Schoonmaker v. Cummings & Lockwood of Connecticut, P.C
In Schoonmaker v. Cummings & Lockwood of Connecticut, P.C., 252 Conn. 416, 429, 747 A.2d 1017 (2000), the Court stated:
"Where there is no clearly established public policy against which to measure the propriety of the arbitrator's award, there is no public policy ground for vacatur. If, on the other hand, it has been determined that an arbitral award does implicate a clearly established public policy, the ultimate question remains as to whether the award itself comports with that policy. We conclude that where a party challenges a consensual arbitral award on the ground that it violates public policy, and where that challenge has a legitimate, colorable basis, de novo review of the award is appropriate in order to determine whether the award does in fact violate public policy."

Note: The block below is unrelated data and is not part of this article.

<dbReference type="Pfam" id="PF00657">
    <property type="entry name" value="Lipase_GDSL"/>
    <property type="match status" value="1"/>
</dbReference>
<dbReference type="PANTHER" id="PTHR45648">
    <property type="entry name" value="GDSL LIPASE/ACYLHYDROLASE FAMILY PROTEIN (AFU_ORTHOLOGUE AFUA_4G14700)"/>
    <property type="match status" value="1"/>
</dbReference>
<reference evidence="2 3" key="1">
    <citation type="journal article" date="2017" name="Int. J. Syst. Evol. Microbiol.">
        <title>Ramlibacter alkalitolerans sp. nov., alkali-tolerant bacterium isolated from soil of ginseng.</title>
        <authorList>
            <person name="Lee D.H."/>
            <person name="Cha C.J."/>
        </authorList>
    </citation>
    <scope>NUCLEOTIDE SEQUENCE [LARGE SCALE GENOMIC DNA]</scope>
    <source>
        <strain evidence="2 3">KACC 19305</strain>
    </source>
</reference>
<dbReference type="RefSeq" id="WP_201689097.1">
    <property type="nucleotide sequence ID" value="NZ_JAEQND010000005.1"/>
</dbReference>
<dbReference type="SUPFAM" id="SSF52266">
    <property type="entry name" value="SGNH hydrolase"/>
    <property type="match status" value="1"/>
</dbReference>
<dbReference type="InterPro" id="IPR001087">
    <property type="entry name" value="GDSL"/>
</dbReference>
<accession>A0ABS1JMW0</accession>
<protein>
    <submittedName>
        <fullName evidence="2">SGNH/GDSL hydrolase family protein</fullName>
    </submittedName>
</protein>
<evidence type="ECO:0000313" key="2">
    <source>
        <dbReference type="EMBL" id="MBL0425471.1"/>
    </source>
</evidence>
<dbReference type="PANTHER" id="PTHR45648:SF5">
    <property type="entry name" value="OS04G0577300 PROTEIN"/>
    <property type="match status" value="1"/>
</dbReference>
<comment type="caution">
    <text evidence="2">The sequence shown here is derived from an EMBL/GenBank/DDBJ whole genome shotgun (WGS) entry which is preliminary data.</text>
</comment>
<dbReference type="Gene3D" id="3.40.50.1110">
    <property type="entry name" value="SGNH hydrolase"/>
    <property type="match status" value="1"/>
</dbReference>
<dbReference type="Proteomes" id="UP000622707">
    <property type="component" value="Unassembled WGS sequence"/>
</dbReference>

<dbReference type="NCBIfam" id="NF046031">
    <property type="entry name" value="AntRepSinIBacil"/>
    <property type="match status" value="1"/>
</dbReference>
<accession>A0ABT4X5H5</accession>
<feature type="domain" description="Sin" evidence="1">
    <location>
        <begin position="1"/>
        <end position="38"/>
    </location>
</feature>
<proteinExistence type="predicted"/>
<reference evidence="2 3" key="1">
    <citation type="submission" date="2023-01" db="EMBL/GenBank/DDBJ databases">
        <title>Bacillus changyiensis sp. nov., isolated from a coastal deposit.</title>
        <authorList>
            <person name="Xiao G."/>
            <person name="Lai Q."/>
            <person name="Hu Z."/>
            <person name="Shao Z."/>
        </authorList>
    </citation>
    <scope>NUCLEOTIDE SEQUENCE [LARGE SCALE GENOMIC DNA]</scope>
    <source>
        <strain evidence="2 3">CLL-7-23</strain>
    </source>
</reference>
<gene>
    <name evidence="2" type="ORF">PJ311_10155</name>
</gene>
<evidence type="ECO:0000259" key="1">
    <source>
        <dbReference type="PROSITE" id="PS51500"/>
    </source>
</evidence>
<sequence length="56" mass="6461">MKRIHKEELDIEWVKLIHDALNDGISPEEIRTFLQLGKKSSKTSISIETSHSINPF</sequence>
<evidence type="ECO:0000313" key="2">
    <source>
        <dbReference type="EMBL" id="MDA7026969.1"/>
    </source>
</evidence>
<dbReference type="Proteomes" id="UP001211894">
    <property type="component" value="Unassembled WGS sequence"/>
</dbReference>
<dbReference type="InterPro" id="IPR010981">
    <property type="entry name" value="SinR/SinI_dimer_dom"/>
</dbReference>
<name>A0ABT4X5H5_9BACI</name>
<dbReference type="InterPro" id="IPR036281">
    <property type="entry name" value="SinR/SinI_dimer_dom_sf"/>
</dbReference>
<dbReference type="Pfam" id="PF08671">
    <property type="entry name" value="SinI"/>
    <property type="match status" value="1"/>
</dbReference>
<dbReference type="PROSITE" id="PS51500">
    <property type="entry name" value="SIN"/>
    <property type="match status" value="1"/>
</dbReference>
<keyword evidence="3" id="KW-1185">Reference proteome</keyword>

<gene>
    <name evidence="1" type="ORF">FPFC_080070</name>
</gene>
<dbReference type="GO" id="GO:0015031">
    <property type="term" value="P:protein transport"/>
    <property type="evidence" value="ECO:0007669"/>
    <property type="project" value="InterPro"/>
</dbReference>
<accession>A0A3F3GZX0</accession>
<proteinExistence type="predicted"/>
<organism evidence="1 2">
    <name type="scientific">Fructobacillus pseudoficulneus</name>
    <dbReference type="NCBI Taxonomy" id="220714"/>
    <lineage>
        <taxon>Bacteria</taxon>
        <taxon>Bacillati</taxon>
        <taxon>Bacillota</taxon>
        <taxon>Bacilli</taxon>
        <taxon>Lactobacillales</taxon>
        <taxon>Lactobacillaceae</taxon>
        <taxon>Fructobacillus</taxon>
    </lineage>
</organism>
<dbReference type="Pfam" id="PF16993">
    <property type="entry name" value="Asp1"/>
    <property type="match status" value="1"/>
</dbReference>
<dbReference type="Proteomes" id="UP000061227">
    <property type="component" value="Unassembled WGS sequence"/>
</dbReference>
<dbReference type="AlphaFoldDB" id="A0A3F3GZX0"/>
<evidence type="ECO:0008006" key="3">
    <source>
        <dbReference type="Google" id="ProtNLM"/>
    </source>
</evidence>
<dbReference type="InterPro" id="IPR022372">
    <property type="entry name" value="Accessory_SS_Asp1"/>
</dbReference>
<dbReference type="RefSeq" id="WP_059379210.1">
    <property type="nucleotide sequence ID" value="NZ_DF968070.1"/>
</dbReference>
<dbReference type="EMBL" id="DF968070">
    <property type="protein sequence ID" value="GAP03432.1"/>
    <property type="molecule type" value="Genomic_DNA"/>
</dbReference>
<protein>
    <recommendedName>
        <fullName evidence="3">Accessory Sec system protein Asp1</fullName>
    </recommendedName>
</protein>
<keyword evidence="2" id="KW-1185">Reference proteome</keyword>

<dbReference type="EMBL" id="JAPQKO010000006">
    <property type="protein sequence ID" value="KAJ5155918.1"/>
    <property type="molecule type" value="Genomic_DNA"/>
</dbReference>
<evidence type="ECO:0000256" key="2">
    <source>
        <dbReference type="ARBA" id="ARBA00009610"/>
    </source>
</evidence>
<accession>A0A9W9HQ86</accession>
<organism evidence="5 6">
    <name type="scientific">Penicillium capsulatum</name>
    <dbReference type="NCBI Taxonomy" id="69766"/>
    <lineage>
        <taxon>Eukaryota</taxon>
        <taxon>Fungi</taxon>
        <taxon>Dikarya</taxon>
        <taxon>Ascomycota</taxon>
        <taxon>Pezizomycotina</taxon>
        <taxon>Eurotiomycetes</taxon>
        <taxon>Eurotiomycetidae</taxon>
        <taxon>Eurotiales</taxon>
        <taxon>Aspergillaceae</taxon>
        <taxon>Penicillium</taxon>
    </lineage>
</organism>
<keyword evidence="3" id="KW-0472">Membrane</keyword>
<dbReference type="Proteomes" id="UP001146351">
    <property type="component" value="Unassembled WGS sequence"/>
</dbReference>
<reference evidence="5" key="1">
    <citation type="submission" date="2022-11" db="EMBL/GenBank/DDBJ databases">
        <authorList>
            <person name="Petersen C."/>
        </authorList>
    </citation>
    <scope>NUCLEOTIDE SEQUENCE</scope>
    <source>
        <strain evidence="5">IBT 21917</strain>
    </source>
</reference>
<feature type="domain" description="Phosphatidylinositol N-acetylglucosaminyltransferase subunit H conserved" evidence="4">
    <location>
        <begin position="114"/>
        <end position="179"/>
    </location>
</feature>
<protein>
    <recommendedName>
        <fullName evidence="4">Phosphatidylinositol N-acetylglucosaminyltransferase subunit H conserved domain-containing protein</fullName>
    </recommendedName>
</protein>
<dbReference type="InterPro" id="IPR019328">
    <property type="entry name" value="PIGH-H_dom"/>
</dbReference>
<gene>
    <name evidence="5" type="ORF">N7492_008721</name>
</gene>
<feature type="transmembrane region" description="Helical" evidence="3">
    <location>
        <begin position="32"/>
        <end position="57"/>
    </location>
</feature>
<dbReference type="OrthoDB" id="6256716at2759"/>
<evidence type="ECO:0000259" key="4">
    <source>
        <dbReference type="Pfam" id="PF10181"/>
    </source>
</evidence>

Schoonmaker also cautions that the question of whether a public policy issue is in fact implicated should not be brushed aside.
The court stated:
"We emphasize, however, that a party raising such a challenge to an arbitral award may not succeed in receiving de novo review merely by labeling its challenge as falling within the public policy exception to the normal rule of deference. The substance, not the form, of the challenge will govern. Thus, the court should not afford de novo review of the award without first determining that the challenge truly raises a legitimate and colorable claim of violation of public policy. If it does raise such a claim, de novo review should be afforded. If it does not, however, the normal deferential scope of review should apply." Id., n.7.